Beryl Jones-Woodin: Practicing the Art of Law and the Law of Art


Beryl Jones-Woodin

At the end of the Spring 2023 semester, three of Brooklyn Law School’s respected professors —Beryl Jones-Woodin, Larry Solan, and Winnie Taylor—announced their retirement. As innovators, scholars, teachers, and colleagues, each has made an enormous impact on our Law School community. Here, we take a look at Professor of Law Emerita Beryl Jones-Woodin.

Since joining the Brooklyn Law School faculty to teach property, copyright, and art law in 1984, Professor Beryl Jones-Woodin has witnessed dramatic changes in her field.

“In art and copyright law, there are always new and different areas of inquiry,” Jones-Woodin said. “That’s what continues to make it interesting and intellectually challenging. When I started my career, computers and computer programs didn’t play the role they do now, entwined in everyday existence. Today, with artificial intelligence (AI), there are questions like, ‘Who owns the work created by an AI program?’ These issues need to be addressed in significant ways.”

In addition to sharing her great enthusiasm and expertise in her Brooklyn Law School classes (which also included international intellectual property and professional responsibility), Jones-Woodin has given students real-world experience, taking them into the field to meet with general counsel at museums such as Philadelphia’s Barnes Foundation and New York auction houses such as Christie’s. In yearly Art Law Seminars, she has explored the ways in which the law regulates the creation of art, the cultural implications of art, and the art market, including moral rights, fair use, museum law, cultural property law, and rights of privacy. 

She has also provided legal advice to museums, including the Brooklyn Museum, Frick Collection, Brooklyn Historical Society, Museum of the City of New York, and the Studio Museum; has served as a member of the editorial board of the Journal of the Copyright Society; chaired the Association of American Law Schools’ Art Law Section and its Intellectual Property Section; and been active in the New York City Bar on its committees for art law, communications and media law, and copyright law.

“I really enjoyed teaching and thinking about how to present complex ideas and philosophical and social issues, in a way that people who were smart but not yet analyzing like lawyers could talk and think about the law, to understand the basics as well as the complexities,” Jones-Woodin said.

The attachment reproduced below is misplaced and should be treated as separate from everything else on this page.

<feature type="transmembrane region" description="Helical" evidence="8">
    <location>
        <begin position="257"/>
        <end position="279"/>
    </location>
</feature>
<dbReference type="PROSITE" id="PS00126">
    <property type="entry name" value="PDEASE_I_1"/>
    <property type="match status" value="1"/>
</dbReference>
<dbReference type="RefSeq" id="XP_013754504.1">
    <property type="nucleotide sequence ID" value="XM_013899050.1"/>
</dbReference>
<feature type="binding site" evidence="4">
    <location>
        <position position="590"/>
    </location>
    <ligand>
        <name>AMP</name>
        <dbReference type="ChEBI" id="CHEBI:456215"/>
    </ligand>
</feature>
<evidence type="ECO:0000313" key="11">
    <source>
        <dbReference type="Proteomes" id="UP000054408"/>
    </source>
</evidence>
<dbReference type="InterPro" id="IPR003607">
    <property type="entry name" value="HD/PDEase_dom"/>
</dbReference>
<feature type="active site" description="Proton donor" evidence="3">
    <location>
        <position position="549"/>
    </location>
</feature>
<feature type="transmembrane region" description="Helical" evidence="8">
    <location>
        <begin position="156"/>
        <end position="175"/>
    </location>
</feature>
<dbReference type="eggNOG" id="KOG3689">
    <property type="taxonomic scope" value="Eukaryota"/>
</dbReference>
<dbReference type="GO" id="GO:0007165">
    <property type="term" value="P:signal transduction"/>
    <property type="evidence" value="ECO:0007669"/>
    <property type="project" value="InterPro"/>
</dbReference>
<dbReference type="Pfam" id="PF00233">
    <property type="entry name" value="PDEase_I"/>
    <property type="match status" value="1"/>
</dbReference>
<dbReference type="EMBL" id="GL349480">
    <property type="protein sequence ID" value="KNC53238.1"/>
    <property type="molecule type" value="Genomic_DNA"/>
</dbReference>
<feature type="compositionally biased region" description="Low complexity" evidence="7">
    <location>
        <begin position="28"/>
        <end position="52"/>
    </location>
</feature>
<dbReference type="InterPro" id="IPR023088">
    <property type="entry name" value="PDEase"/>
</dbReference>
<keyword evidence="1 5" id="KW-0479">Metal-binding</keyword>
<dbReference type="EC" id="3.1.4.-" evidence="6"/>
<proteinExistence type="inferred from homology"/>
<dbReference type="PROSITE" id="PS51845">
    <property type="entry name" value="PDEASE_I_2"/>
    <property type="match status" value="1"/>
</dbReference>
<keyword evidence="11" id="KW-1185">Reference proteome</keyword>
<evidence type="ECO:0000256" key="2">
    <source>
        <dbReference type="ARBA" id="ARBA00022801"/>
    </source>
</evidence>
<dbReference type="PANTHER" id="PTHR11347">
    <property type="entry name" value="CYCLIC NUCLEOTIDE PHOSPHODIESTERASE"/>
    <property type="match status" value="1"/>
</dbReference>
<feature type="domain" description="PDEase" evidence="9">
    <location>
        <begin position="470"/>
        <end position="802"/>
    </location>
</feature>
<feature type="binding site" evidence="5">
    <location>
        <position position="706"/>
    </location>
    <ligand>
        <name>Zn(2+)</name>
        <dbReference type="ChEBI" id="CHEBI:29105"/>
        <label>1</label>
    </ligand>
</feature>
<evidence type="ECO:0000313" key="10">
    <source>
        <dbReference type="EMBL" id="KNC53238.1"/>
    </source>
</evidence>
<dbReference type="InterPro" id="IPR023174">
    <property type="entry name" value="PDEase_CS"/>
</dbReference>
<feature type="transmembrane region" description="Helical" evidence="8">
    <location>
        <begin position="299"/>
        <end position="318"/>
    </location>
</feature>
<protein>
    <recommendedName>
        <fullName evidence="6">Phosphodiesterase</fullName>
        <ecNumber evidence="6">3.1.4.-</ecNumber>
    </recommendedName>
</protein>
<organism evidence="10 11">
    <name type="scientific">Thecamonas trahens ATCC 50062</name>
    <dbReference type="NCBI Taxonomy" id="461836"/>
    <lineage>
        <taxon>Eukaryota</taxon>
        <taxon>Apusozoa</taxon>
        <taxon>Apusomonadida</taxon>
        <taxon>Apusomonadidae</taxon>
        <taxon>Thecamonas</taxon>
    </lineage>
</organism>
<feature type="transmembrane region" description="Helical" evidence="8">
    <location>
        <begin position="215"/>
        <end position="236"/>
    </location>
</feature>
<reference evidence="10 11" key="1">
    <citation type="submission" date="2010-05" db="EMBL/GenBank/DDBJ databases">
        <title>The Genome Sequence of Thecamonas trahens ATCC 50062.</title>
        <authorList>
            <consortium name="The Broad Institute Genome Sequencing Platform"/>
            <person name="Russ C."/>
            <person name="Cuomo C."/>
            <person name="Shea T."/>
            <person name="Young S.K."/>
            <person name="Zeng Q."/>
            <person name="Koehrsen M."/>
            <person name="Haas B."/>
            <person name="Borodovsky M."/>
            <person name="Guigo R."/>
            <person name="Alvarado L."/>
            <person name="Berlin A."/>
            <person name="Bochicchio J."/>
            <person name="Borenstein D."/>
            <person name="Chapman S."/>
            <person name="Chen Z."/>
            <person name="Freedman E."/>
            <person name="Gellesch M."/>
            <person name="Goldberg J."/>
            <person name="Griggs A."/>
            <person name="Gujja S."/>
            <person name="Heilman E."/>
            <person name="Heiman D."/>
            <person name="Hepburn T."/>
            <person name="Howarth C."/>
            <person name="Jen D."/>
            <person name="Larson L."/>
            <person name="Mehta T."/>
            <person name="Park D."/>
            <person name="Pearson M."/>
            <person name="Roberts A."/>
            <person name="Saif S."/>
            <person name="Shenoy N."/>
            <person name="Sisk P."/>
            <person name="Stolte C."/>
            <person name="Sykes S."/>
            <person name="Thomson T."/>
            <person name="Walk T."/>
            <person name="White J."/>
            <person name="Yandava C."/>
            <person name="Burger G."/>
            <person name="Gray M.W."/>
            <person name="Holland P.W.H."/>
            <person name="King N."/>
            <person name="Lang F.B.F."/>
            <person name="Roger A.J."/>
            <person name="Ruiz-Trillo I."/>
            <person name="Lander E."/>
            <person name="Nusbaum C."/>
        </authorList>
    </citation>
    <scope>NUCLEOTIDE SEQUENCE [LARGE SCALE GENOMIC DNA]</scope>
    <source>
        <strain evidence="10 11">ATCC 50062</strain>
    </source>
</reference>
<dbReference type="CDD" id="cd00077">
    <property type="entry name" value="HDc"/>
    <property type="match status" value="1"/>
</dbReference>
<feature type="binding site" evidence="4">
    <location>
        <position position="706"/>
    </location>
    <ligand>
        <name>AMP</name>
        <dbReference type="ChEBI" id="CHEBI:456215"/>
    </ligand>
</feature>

She has also witnessed—as well as spearheaded—positive changes in the Law School itself.

“When Beryl joined us in 1984, she was one of four women appointed that year and was the Law School’s first African American tenured-track professor,” said Professor Michael Cahill, former President and Joseph Crea Dean. “She has had a profound impact on the Law School and is a fierce advocate for students, and for diversity, equity, and inclusion.”

As a former Dean of Students, a member of the Clerkship Committee, and an advisor to both the Black Law Students Association and Art Law Association, she played a role in guiding diverse students.

“I worked with students of color, with students of different faiths, to enhance their experience and address their concerns about navigating their legal education that may be distinct from others’ concerns,” Jones-Woodin said.

The Community Conversations forums she launched help students to understand and experience the issues of the day and to use their legal training to think through these issues.

“It started with the O.J. Simpson trial, and the conversations still go on today, with discussions such as the recent one that Arthur Pinto & Stephen Bohlen Associate Dean of Inclusion & Diversity and Professor of Legal Writing Joy Kanwar led on the Supreme Court affirmative action decision,” Jones-Woodin said.

“What’s been most important to me has been the relationships with students, getting to know them, supporting them, and observing how they have grown and become important members of the legal community,” she said. “I’m very lucky to have spent my years at Brooklyn, with incredibly smart and interesting people as colleagues. It’s been a good ride.”

As far as life after Brooklyn Law, Jones-Woodin said, she isn’t making plans but simply staying open to the possibilities, “to grow intellectually, and to be optimistically engaged with the wider world.”